Leading the economy
With a new coalition government being formed, attention is focused on who will be appointed to the crucial economic ministries
published : 22 May 2023 at 06:01
newspaper section: Business
writer: Narumon Kasemsuk, Wichit Chantanusornsiri and Lamonphet Apisitniran
The business sector is calling for the new government to appoint appropriate leaders to take the helm at economic ministries, in particular the Finance Ministry, as they want to see the country progress without interruption amid several internal and external challenges.
The Move Forward Party (MFP) claimed victory in the country's election last week, then announced the formation of an eight-party alliance. The leaders of the eight parties -- MFP, Pheu Thai, Prachachart, Thai Sang Thai, Seri Ruam Thai, Fair, Palang Sangkhom Mai and Pheu Thai Ruam Palang -- were present on Thursday at the announcement.
The parties are drafting a memorandum of understanding (MoU) to map out guidelines for their collaboration and address national, political, economic and social crises. Details of the MoU are slated to be revealed on May 22, the ninth anniversary of the 2014 military coup.
MFP leader Pita Limjaroenrat said last week the eight parties will establish working groups to facilitate the transition from caretaker government to the new administration, adding that the allocation of cabinet seats was not up for discussion at this stage.
Amidst local and global economic uncertainties, the spotlight falls on those appointed to become economic ministers.
The seven economic team members of the MFP are a mixture of experienced and younger scholars, officials and entrepreneurs. The team is led by deputy party leader Sirikanya Tansakun, who is expected to be appointed finance minister. She graduated with a master's degree in economics from Thammasat University and received the same degree from Universite Toulouse 1 Capitole in France.
The party's economic policy focuses on promoting inclusive growth, creating a fair, competitive market and helping Thai businesses to compete overseas.
The Pheu Thai Party's economic team is led by Prommin Lertsuridej, who was regarded as one of the top assistants for former prime minister Thaksin Shinawatra when he established the Thai Rak Thai Party in the early 2000s.
The team members include property tycoon Srettha Thavisin, economist Supavud Saicheua, and Panpree Pahitanukorn, the party's former deputy leader and former chairman of PTT Group.
Pita Limjaroenrat, leader of the Move Forward Party and candidate for prime minister, centre left (front row), joins hands with leaders of coalition parties at a gathering of political parties held on Wednesday May 17, 2023. Wichan Charoenkiatpakul
The Federation of Thai Industries (FTI) wants a capable economic team and a coalition government that can forge cooperation with other state and private agencies.
Both MFP and Pheu Thai Party, which tallied the highest vote totals in the general election by a wide margin, have their own teams of advisors to implement economic policies, including pledges to raise the daily minimum wage -- to 450 baht as suggested by the MFP and 600 baht as promised by the Pheu Thai Party.
The coalition government should appoint people with expertise in economic issues to lead the Thai economy on the appropriate path, said Kriengkrai Thiennukul, chairman of the FTI.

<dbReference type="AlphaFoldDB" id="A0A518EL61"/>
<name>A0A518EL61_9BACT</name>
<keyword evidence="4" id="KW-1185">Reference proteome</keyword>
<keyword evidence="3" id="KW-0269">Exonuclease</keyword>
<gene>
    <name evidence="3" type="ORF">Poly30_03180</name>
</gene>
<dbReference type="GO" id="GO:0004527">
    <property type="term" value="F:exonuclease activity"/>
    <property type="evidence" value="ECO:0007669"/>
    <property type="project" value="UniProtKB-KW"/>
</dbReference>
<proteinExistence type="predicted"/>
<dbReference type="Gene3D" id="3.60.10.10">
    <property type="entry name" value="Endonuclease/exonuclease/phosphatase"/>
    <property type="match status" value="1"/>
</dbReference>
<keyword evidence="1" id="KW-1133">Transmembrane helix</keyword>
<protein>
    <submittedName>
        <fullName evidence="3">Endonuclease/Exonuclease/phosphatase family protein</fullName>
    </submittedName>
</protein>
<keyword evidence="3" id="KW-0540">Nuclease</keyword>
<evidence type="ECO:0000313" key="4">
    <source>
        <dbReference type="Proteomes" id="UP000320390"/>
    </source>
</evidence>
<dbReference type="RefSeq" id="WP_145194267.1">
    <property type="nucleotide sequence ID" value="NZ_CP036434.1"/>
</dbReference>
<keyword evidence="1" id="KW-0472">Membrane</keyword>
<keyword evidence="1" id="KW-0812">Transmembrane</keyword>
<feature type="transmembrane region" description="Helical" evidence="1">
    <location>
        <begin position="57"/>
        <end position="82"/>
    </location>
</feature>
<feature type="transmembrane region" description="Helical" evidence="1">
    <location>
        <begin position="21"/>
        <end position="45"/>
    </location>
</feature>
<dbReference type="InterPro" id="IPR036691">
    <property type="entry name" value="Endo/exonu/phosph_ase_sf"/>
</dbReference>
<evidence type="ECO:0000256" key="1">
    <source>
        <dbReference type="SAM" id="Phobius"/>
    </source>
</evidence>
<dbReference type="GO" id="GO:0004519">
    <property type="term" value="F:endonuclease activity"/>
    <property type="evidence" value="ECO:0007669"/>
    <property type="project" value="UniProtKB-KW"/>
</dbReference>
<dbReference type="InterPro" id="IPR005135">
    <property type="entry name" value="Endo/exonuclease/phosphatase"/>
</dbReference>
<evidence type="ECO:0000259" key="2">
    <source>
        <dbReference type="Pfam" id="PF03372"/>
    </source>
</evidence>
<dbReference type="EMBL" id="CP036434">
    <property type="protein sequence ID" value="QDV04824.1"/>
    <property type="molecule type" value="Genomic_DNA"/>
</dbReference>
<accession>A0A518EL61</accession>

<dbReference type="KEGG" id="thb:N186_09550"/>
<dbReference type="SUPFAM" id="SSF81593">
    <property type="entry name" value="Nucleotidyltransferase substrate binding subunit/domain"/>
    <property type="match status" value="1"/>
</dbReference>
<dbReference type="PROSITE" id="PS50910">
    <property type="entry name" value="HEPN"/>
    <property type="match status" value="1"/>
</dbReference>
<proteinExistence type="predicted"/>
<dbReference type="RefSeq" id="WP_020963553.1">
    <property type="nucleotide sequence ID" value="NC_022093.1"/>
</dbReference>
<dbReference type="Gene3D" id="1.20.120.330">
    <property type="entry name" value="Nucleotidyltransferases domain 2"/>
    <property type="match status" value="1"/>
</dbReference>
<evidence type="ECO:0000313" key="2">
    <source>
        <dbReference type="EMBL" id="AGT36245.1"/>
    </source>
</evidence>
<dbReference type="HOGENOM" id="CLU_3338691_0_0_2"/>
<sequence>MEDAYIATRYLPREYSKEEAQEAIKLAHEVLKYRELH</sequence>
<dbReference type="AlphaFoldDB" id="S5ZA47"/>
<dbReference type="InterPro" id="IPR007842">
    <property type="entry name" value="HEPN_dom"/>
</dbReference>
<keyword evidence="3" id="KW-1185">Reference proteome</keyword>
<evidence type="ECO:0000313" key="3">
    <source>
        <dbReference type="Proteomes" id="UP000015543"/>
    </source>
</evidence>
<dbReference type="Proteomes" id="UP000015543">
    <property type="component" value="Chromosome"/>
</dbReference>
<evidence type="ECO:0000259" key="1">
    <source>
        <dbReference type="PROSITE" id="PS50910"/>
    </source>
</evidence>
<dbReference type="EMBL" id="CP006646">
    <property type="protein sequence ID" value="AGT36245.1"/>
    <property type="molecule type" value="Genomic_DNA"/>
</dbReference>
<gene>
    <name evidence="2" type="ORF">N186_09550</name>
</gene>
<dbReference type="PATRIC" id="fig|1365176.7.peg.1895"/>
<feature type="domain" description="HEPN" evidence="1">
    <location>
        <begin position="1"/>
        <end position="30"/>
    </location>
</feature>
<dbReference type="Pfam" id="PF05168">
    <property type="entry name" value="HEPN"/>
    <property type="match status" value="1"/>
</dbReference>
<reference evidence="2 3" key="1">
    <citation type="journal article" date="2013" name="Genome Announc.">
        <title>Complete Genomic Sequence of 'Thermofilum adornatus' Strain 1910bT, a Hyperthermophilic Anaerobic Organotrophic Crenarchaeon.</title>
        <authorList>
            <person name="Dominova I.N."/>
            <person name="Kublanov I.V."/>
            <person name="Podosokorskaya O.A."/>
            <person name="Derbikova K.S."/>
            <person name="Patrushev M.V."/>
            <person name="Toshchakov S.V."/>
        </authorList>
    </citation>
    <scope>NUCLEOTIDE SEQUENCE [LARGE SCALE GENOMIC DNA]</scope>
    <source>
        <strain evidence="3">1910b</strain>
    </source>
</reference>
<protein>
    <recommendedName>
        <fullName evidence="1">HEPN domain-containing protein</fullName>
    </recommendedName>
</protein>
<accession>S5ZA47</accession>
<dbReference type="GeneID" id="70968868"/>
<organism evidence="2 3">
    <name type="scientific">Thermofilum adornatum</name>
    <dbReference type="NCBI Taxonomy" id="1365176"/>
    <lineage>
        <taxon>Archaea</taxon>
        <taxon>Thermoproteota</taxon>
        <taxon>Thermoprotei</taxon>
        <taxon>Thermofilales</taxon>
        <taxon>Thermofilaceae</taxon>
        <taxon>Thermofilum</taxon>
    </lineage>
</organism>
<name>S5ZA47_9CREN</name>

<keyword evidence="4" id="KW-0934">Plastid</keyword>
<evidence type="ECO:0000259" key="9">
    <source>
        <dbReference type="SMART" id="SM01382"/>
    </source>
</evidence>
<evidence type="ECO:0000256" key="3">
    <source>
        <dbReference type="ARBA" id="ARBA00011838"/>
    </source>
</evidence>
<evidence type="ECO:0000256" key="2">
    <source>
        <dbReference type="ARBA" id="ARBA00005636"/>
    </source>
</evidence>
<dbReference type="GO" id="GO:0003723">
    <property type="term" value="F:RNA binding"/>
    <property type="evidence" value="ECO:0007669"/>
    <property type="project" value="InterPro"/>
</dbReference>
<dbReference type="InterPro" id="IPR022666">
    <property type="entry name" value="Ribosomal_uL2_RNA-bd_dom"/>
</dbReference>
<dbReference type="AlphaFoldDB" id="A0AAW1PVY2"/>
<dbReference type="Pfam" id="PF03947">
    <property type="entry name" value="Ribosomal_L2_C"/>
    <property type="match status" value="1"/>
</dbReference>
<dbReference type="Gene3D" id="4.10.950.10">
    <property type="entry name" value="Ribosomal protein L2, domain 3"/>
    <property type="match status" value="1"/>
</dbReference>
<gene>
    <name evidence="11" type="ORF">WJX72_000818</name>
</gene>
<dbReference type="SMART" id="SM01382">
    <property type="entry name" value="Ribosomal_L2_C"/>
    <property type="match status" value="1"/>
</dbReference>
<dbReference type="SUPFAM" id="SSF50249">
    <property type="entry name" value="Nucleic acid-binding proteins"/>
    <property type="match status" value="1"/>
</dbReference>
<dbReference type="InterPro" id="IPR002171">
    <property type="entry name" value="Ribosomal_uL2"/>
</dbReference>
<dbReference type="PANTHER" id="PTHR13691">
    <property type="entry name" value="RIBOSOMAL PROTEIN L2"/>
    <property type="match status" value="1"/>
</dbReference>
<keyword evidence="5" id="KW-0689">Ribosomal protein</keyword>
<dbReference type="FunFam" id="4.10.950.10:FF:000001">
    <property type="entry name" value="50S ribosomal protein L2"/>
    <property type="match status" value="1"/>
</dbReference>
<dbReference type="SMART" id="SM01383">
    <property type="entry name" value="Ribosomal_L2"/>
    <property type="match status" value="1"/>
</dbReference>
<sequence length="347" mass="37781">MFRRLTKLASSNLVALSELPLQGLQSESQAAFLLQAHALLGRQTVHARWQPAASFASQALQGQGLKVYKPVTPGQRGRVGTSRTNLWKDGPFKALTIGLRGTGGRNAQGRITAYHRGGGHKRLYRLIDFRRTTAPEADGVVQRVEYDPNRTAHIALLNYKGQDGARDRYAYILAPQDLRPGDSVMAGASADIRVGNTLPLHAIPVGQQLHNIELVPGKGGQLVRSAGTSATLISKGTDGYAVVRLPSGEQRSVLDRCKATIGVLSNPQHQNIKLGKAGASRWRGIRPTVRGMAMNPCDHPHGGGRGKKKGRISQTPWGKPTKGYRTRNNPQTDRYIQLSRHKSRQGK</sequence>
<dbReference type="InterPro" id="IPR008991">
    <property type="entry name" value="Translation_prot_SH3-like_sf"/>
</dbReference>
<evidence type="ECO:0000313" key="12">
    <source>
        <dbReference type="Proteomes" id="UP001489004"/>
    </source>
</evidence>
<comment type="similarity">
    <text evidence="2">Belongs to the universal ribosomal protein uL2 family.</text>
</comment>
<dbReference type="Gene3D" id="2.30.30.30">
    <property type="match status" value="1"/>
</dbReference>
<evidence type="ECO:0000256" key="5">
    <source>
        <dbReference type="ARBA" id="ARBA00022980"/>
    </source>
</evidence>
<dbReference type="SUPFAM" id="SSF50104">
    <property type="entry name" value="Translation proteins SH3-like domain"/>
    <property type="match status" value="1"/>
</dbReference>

Yet the government alone cannot solve all economic challenges, which range from high energy prices and a global slowdown to the economic impact of geopolitical conflicts, he said.
The new administration should know how to encourage teamwork and communication with key business groups and ministries to translate economic policies into action, said Mr Kriengkrai.
These groups include the Joint Standing Committee on Commerce, Industry and Banking, of which the FTI is a member, he said.
"The FTI is ready to work with any new government," said Mr Kriengkrai.
The tripartite wage committee is another group that must collaborate to set an appropriate minimum wage, he said. The committee is made up of employers, employees and government representatives.
Mr Kriengkrai said the FTI does not oppose a wage rise, given inflation trends, but it wants to see wages increase gradually and in accordance with workers' skills.
"Geopolitical conflicts, especially those involving China, the US and Europe, may change the world," he said.
These are trading partners of Thailand and disputes among them may pressure the nation to take sides, said Mr Kriengkrai, posing a major risk to Thai diplomacy and trade.
"The MFP, which leads the coalition government, should know how to position Thailand amidst conflicts," he said.
MFP leader and candidate for prime minister Pita Limjaroenrat, seated second from left, at a press conference with the leaders of seven potential coalition partners on Thursday May 18, as they announced their intention to form a new government and support Mr Pita as the next prime minister. Nutthawat Wicheanbut
Somchai Phakaphaswiwat, an independent academic in economics and politics, said the MFP's economic team is comprised of a new generation in academia and the private sector.
He said finance minister is a crucial position in the government, making it necessary to appoint a person with knowledge of banking and finance to the post.
Such a person can be younger if they have some management experience, particularly knowledge of foreign affairs, said Mr Somchai.
He said the MFP's public welfare policy pledges can be implemented if they do not affect the government's financial and fiscal discipline.
Government debt is almost 62% of GDP, with the debt ceiling set at 70% of GDP. The government should not keep on borrowing until it hits the debt ceiling, Mr Somchai said.
The Move Forward Party stated the formation of an eight-party alliance on Thursday May 18, consisting of MFP, Pheu Thai, Prachachart, Thai Sang Thai, Seri Ruam Thai, Fair, Palang Sangkhom Mai and Pheu Thai Ruam Palang parties. Nutthawat Wicheanbut
The investment budget represents only 20% of the expenditure budget. If the welfare budget increases to 300 billion baht per year, that would affect the investment budget, he said.